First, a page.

WEDNESDAY, Jan. 12, 2022 (HealthDay News) -- Chloe Jo Davis is a vocal advocate for breastfeeding.
The Wilton, Conn.-based writer breastfed her three sons for years to make sure they reaped all of the benefits associated with the practice.
"Breastfeeding helps build up kids' immune system and keeps colds, virus, ear infection and stomach bugs at bay, and this is more important today than ever before with the spread of COVID-19," said Davis, who counsels moms on breastfeeding via an online platform.
Now a new study of close to 1.2 million women shows that Davis and other moms who breastfeed may reap some big time health benefits of their own.
Compared to women who had babies but never breastfed, mothers who breastfed for any period of time were less likely to develop heart disease, have a stroke or die from heart disease during 10 years of follow-up.
Earlier studies have found that women who breastfed are less likely to develop type 2 diabetes and some cancers, but less has been known about how breastfeeding affects a woman's heart.
The new study wasn't designed to say exactly how breastfeeding protects the heart, but researchers have some ideas.
"Breastfeeding could facilitate a more rapid weight loss after delivery, and this may be beneficial, as it is known that elevated weight is a risk factor for cardiovascular disease," said study author Lena Tschiderer, a postdoctoral researcher at the Medical University of Innsbruck, in Austria.
What's more, breastfeeding may help reset a woman's metabolism.
"This includes resetting factors that are also associated with an increased cardiovascular risk," Tschiderer said.
For the study, her team analyzed information on close to 1.2 million women in eight studies conducted between 1986 and 2009 across several countries. They looked at how long women breastfed, how many children they had, their age at first birth, and whether they had a heart attack or a stroke during follow-up.
Fully 82% breastfed at some point, according to the report. These women were 11% less likely to develop heart disease; 12% less likely to have a stroke; and 17% less likely to die from heart disease during 10 years of follow-up when compared to mothers who never breastfed, the investigators found.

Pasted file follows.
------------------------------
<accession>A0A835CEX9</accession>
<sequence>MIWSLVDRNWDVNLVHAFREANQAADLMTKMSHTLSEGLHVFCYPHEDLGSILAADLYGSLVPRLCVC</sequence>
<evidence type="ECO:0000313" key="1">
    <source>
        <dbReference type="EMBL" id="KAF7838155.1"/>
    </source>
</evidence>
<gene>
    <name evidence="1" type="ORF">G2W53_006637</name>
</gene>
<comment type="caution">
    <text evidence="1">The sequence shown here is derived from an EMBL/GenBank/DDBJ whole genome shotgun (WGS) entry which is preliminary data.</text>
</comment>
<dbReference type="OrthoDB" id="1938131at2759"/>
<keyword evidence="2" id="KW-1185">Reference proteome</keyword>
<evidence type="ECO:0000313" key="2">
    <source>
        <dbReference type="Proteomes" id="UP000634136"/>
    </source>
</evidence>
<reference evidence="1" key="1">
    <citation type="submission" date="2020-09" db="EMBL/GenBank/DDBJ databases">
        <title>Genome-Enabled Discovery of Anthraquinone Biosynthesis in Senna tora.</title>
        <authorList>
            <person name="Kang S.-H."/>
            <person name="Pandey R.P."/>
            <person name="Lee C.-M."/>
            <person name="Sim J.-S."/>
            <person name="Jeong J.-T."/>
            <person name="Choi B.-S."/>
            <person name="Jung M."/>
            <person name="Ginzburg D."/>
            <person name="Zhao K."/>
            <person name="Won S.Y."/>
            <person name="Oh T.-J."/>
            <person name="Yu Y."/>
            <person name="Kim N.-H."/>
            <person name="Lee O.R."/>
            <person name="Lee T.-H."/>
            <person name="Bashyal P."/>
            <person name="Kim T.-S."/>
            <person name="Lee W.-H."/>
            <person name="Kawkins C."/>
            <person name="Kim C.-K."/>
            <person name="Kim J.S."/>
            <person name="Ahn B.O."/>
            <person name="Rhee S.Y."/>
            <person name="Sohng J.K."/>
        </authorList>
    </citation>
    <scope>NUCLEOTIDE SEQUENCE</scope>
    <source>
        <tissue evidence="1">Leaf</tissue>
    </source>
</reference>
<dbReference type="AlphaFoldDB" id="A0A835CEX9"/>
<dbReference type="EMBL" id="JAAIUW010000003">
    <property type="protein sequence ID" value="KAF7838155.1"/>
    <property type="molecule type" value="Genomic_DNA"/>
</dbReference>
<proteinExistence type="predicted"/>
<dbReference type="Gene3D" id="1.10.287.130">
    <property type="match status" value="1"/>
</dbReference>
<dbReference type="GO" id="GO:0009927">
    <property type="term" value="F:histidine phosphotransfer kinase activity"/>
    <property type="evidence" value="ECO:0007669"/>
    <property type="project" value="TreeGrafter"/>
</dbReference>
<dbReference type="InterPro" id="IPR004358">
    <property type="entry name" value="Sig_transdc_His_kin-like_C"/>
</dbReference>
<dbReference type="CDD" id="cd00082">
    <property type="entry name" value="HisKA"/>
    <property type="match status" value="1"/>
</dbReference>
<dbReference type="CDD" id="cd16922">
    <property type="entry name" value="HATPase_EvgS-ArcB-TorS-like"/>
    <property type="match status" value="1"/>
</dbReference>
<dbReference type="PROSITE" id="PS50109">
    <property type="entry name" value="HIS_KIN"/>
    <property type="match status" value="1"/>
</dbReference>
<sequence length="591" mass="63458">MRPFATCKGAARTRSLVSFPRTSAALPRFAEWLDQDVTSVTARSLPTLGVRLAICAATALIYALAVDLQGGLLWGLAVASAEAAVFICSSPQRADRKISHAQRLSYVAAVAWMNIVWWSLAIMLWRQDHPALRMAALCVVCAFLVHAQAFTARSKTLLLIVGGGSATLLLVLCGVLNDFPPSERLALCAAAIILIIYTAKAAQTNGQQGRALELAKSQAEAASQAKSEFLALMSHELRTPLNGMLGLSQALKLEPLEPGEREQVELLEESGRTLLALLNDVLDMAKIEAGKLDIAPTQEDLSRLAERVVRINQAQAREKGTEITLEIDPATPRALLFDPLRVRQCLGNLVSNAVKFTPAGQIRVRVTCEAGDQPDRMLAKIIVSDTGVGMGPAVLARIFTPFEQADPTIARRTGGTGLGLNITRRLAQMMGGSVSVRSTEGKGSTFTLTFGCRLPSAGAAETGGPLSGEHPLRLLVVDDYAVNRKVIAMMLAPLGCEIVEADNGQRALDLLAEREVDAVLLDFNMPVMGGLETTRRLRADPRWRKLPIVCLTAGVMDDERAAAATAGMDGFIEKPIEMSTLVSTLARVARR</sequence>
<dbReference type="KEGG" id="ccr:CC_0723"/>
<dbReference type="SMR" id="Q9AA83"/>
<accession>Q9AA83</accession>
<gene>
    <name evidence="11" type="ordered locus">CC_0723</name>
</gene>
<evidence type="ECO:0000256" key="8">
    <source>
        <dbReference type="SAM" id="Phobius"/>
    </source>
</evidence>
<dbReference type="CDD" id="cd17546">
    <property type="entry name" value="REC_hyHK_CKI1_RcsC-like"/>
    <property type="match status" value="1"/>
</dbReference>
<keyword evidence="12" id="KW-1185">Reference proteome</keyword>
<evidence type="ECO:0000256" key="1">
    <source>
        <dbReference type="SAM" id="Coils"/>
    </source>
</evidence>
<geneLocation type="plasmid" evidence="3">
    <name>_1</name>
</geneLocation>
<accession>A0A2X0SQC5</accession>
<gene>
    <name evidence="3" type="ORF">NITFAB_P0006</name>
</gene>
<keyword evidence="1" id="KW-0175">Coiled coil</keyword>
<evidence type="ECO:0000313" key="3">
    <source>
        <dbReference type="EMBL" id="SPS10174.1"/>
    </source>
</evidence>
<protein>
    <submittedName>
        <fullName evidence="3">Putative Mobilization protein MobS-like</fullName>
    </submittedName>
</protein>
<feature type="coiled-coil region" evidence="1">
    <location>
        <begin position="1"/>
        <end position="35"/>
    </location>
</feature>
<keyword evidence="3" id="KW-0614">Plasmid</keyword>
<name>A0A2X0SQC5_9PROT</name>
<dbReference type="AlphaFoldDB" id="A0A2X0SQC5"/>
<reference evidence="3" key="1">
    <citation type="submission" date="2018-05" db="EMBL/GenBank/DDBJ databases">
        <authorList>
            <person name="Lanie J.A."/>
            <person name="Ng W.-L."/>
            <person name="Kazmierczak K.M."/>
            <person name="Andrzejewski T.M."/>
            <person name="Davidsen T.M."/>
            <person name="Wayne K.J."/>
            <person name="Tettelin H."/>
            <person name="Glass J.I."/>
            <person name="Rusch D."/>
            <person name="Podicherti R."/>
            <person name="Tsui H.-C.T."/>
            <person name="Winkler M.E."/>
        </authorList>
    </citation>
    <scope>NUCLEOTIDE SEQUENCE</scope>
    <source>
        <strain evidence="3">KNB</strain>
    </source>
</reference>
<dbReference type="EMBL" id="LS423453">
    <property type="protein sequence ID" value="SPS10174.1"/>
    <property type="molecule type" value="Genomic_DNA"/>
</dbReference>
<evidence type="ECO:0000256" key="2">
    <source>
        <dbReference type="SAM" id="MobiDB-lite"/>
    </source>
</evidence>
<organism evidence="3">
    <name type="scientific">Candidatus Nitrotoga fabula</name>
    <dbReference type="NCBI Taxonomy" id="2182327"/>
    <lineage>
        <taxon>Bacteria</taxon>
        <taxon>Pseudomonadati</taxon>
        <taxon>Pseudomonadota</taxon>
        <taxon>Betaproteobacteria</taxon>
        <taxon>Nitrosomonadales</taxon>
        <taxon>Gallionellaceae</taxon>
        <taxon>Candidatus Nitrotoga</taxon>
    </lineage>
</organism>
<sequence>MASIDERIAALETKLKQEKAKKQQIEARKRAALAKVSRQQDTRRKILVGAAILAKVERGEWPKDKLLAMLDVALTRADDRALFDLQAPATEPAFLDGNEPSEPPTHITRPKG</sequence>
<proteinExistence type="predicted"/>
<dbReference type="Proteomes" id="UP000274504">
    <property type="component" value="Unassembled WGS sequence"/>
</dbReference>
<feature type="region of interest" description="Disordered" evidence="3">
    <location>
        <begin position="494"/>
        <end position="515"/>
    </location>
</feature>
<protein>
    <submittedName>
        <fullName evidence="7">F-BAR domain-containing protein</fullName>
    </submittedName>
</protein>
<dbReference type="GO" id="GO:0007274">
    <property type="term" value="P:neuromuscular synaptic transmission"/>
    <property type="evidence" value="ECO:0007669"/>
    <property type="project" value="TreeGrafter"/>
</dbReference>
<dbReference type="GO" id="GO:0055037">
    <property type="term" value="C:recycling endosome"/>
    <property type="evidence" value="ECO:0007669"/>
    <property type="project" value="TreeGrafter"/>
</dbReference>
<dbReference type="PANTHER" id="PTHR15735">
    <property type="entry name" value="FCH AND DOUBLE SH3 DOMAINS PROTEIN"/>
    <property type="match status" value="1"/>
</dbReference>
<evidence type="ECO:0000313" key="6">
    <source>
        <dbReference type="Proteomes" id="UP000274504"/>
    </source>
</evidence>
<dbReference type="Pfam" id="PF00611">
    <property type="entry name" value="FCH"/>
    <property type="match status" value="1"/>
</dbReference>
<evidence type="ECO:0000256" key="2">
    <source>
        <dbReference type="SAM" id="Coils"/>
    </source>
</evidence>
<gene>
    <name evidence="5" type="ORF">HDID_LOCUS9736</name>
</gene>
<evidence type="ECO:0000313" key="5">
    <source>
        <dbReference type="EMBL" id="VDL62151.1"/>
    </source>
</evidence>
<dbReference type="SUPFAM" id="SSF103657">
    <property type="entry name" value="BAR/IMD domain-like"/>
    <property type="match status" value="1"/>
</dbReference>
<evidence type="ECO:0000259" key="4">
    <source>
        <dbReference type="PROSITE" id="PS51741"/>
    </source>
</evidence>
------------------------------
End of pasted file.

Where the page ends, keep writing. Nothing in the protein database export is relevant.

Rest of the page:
These benefits held for women who breastfed for any length of time and seemed to be even greater for those who breastfed for up to one year. The study can't say whether breastfeeding for even longer periods is more beneficial because there weren't enough women in the study who breastfed for more than two years.
The American Academy of Pediatrics recommends that infants be exclusively breastfed for around the first 6 months of life.
The new study was published online Jan. 11 in a special pregnancy issue of the Journal of the American Heart Association.
"This study was done in a very scientifically rigorous manner, and that's important as it means we can have pretty good confidence that the results are true," said Dr. Shelley Miyamoto. She is chair of the heart association's Council on Lifelong Congenital Heart Disease and Heart Health. Miyamoto is also director of the cardiomyopathy program at the Children's Hospital Colorado, in Aurora.
"If you breastfed for any period of time, there is some benefit to your heart, and there is progressive risk reduction for up to one year," said Miyamoto, who was not involved in the new study.
It's time to make it easier for women to breastfeed, she said.
"We really need to raise awareness and educate moms and health care providers about the benefits of breastfeeding," Miyamoto said. "New mothers need to think about this before giving birth to help ensure access to a lactation consult where they give birth."
She said it's also important for women to talk to their employers about creating breastfeeding-friendly environments.
The American Academy of Pediatrics has more information on the benefits of breastfeeding.
SOURCES: Chloe Jo Davis, founder, GirlieGirlArmy.com, Wilton, Conn.; Lena Tschiderer, PhD, postdoctoral researcher, Medical University of Innsbruck, Austria; Shelley Miyamoto, MD, chair, American Heart Association Council on Lifelong Congenital Heart Disease and Heart Health in the Young, and director, cardiomyopathy program, Children's Hospital Colorado, Aurora; Journal of the American Heart Association, Jan. 11, 2022, online